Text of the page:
We have demonstrated that a tailored DSU shim calculation algorithm with prior information from previous slices is beneficial for EC reduction. Simulations and initial experiments have shown that the achievable B_{0} homogeneity is only marginally affected by the constraints.

For conventional DSU applications, our algorithm reduces the amount of the dynamic range of the shim amplifier that needs to be reserved for pre-emphasis. Our preliminary results indicate that pre-emphasis might even be necessary only for a dynamic Z0 component of the zonal shims which greatly reduces the pre-emphasis overhead. By fine-tuning the algorithm’s parameters, it may even be possible to perform DSU without pre-emphasis.

**1.** Stockmann, Jason P., et al. "A 32‐channel combined RF and B0 shim array for 3T brain imaging." Magnetic Resonance in Medicine 75.1 (2016): 441-451.

**2.** Juchem, Christoph, et al. "Dynamic multi-coil shimming of the human brain at 7T." Journal of Magnetic Resonance 212.2 (2011): 280-288.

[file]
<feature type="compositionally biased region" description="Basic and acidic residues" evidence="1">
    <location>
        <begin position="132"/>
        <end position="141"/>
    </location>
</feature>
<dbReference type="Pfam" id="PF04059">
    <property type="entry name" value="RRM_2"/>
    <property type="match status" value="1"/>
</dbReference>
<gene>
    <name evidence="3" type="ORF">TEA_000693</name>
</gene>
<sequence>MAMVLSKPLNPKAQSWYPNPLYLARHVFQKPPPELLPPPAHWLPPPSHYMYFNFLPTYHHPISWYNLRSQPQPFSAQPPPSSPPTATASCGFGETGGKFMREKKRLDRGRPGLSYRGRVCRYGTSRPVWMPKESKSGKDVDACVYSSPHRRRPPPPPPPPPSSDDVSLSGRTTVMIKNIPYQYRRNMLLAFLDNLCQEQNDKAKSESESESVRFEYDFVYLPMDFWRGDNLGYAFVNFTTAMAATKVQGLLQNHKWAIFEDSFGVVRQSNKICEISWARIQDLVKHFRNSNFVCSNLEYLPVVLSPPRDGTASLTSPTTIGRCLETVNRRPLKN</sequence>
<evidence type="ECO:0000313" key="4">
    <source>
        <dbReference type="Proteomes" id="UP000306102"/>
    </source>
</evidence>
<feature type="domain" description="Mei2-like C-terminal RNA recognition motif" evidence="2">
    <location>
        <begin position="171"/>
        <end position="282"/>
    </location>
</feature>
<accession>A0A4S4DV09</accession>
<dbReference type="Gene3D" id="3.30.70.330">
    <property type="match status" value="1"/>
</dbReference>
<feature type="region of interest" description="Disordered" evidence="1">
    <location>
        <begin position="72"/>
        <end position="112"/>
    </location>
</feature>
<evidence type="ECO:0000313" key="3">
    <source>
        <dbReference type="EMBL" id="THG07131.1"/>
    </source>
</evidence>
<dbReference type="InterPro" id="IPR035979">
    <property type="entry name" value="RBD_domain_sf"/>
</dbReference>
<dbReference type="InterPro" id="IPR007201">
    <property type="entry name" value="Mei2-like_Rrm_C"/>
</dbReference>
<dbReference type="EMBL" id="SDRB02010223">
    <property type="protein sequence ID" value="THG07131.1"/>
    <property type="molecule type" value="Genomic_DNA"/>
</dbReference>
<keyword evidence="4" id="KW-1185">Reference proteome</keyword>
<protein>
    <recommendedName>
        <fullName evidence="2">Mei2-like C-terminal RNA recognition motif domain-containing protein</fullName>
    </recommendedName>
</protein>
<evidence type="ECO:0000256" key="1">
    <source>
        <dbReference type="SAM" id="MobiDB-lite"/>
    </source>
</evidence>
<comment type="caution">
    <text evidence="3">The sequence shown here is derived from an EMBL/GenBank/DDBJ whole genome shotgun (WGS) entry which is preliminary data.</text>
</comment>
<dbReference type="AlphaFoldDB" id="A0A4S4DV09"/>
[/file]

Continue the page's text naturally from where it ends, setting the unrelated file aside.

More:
**3.** Blamire, Andrew M., Douglas L. Rothman, and Terry Nixon. "Dynamic shim updating: a new approach towards optimized whole brain shimming." Magnetic Resonance in Medicine 36.1 (1996): 159-165.

**4.** Hetherington, Hoby P., et al. "Robust fully automated shimming of the human brain for high‐field 1H spectroscopic imaging." Magnetic Resonance in Medicine 56.1 (2006): 26-33.

Schematic illustration of the working principle of our algorithm: **(1)** A first solution (black dot) is calculated for one arbitrary slice with relaxed constraints (red box); **(2)** the algorithm advances with specific tight constraints to reduce ECs for each slice until the entire dataset is processed; **(3)** if the current difference between the first/last slice exceeds the ±10% threshold, the last N slices are re-calculated with adapted constraints such as to enforce compliance to the threshold. The constraints are specifically calculated for each shim at each slice, the exemplary data shown here is for the S3 shim.